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1992 Publications

Regulation of Substrate Mobilization - Electrical Induced Bicycling in Tetraplegicsby M. Kjaer, S.F. Pollack*, H. Weiss, G. W. Gleim, H. Galbo* and K.T. Ragnarsson*.Mt. Sinai School of Med., New York and Dept. of Int. Med. TTA, Univ. of Copenhagen, Denmark. - last modified 2013-02-09 00:00
Med. Sci. Sports Exerc., Vol. 24(5):s112, 1992.

 

The importance of blood born mechanisms on substrate mobilization was investigated in 6 spinal cord injured quadraplegic (C5-T1) males with loss of voluntary control of leg muscles. Subjects performed functional electrical stimulation (FES) of the legs to fatigue (<35 rpm) (24.6 +/- 23 min, mean and SE) on a bicycle ergometer.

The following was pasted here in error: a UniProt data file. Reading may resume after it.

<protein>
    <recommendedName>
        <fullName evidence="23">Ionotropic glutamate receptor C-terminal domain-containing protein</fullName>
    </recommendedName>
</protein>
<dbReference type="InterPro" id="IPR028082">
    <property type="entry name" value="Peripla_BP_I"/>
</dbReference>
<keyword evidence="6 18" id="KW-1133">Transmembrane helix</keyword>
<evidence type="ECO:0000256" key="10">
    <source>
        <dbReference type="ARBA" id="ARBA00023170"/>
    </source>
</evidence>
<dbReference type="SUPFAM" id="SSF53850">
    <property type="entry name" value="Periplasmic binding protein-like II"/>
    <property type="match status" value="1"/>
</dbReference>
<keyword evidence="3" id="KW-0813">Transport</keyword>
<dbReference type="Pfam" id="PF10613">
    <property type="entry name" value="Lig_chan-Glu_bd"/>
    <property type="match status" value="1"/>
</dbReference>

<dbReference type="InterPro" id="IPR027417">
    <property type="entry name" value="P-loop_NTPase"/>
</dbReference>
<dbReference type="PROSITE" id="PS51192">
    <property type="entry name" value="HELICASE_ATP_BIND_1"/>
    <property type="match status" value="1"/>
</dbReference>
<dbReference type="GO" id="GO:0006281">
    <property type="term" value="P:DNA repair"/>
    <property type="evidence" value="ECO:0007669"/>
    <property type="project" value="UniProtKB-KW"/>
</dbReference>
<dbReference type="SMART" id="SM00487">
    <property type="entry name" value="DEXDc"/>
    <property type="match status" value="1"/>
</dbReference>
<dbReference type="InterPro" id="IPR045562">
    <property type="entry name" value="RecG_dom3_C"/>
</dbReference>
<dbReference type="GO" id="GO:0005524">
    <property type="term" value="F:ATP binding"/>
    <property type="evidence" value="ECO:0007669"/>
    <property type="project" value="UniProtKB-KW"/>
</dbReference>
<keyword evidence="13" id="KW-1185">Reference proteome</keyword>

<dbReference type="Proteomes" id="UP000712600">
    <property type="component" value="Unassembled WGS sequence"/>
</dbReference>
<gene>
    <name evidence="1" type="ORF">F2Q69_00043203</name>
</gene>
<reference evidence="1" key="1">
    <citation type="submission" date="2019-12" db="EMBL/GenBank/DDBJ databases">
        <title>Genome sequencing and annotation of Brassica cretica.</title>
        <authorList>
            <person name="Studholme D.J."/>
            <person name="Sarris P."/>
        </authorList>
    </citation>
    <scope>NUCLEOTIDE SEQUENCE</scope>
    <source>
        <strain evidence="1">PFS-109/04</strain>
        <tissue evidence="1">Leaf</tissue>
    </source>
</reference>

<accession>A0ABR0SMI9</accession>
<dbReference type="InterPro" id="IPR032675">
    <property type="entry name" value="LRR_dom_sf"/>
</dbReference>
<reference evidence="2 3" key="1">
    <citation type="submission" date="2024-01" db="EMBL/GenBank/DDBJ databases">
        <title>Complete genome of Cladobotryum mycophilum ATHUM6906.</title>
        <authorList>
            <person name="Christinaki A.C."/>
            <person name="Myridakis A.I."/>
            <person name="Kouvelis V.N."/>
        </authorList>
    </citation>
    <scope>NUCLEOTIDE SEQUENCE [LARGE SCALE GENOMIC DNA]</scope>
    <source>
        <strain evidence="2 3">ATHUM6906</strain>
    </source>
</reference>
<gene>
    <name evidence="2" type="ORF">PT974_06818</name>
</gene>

Voluntary arm exercise was performed as control. During FES, an increase in heart rate from 66 +/- 4 to 98 +/- 5 bpm, a small increase in plasma norepinephrine (to: 1.5 +/- 0.3 nmol/l), but no increase in plasma epinephrine concentration was found. Plasma insulin did not decrease during exercise (p >0.05). Peripheral glucose uptake increased during FES to 21.5 +/- 4.3 (mol/min/kg, whereas hepatic glucose production did not change from basal values (14.4 +/- 1.4 umol/min/kg).

Due to this mismatch plasma glucose gradually decreased during FES (5.4 +/- 0.4 mmol/l(rest) to 4.7 +/- 0.3(stop) (p < 0.05), whereas plasma glucose was constant in response to voluntary arm cranking. In conclusion, when efferent and afferent pathways to CNS are absent due to spinal cord injury, blood born mechanisms are not sufficient for an adequate glucose mobilization during low-intensity exercise in man.